I have severe sleepdisorders which might be related to either status migrainous, neck arthrosis and/or depression.
I suffer from positional vertigo, sometimes if I quickly turn my head, sometimes while either lying down or standing up but mostly by head movements while I sleep. I awake then out of a dream in which I experience vertigo and when I am awoken this vertigo is real.
So I try to sleep on my back and try to restraint my head from moving too much.
When I try to sleep on one side, I mostly awake with vertigo. My pink and ring finger of the side I slept on are feeling numb and my heart is pounding when changing from position. I feel anxious and very confused and sometimes disorientated as if the room has been turned to the right with 45 degrees.
I take medication for years already : propanolol, dihydroergotoxinemesyl and acetylsalisyl and also lexotan for 20 years already although in a mild degree.
I am 52 years old and worried about the future. I had CT scan without and with contrast fluid, and also carotid artery echography and duplex. Nothing abnormal found.
Any good advise ?
I do not think there is a unifying diagnosis for all your symptoms. While you may indeed have migraines and cervical spine degenerative spine disease, I do not think your vertigo is related to either. They pattern of vertigo you describe is quite characteristic of benign paroxysmal positional vertigo (BPPV). This disorder is believed to be from dislodgement of a sand-like particle in the inner ear, which alters the flow of fluids in some parts of the inner ear (the posterior semicircular canal), resulting in symptoms on head turning. Some forms of exercise and some office based neuro-otological maneouvers may result in improvement. Although somewhat less likely, vertebrobasilar artery ischemia is in the differential diagnosis of this syndrome, and a MRI and MRA of the brain may be needed (CT is not good enough) to exclude that more serious diagnosis.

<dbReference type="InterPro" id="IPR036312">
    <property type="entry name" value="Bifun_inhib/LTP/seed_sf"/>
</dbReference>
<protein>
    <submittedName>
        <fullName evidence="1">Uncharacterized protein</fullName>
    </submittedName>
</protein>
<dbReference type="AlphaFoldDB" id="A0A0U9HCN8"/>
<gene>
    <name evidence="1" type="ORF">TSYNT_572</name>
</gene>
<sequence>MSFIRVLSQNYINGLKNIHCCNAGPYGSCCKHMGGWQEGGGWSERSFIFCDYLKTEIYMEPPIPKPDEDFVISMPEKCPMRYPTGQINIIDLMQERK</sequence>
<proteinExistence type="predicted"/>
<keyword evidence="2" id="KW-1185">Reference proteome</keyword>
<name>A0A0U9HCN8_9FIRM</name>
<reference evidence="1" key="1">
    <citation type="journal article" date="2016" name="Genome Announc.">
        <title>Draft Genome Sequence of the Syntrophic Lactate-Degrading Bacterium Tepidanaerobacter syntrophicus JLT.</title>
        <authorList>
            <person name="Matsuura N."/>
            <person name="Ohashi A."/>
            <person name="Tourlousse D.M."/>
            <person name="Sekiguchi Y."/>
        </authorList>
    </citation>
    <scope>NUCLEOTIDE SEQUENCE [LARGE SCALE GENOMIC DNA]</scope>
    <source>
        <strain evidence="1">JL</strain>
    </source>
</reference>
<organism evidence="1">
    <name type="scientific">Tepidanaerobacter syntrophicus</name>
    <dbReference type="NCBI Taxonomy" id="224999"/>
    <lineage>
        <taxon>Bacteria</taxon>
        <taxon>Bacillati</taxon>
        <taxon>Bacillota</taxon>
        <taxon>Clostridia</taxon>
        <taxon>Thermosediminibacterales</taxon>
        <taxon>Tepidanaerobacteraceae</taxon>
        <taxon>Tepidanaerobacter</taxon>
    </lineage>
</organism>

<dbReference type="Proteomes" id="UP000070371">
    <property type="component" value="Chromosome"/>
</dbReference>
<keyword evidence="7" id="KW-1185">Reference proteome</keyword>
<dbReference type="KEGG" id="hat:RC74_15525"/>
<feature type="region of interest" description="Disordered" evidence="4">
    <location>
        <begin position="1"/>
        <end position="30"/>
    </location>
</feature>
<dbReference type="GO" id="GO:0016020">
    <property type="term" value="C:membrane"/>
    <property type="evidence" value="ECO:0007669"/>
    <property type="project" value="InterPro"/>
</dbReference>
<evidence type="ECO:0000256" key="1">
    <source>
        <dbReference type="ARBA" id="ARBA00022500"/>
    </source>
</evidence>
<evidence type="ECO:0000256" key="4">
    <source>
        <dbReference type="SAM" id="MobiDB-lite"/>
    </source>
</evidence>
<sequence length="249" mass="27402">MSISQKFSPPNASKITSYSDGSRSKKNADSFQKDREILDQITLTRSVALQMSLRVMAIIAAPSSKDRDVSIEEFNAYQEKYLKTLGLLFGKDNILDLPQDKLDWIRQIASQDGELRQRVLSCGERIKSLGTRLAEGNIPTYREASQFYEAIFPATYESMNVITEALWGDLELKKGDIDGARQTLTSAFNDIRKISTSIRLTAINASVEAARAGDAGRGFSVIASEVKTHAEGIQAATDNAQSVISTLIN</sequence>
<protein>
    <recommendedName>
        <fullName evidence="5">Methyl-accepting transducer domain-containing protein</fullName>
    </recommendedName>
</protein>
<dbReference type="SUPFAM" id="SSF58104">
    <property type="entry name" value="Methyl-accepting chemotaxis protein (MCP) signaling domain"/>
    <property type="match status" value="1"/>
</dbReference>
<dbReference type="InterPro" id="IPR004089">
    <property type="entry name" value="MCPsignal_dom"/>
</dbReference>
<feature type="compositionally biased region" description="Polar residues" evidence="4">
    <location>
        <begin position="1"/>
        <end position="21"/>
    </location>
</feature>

Your finger numbness may be from a mild nerve pinching in the arm, and could be addressed by a neurologist with the help of an EMG test.
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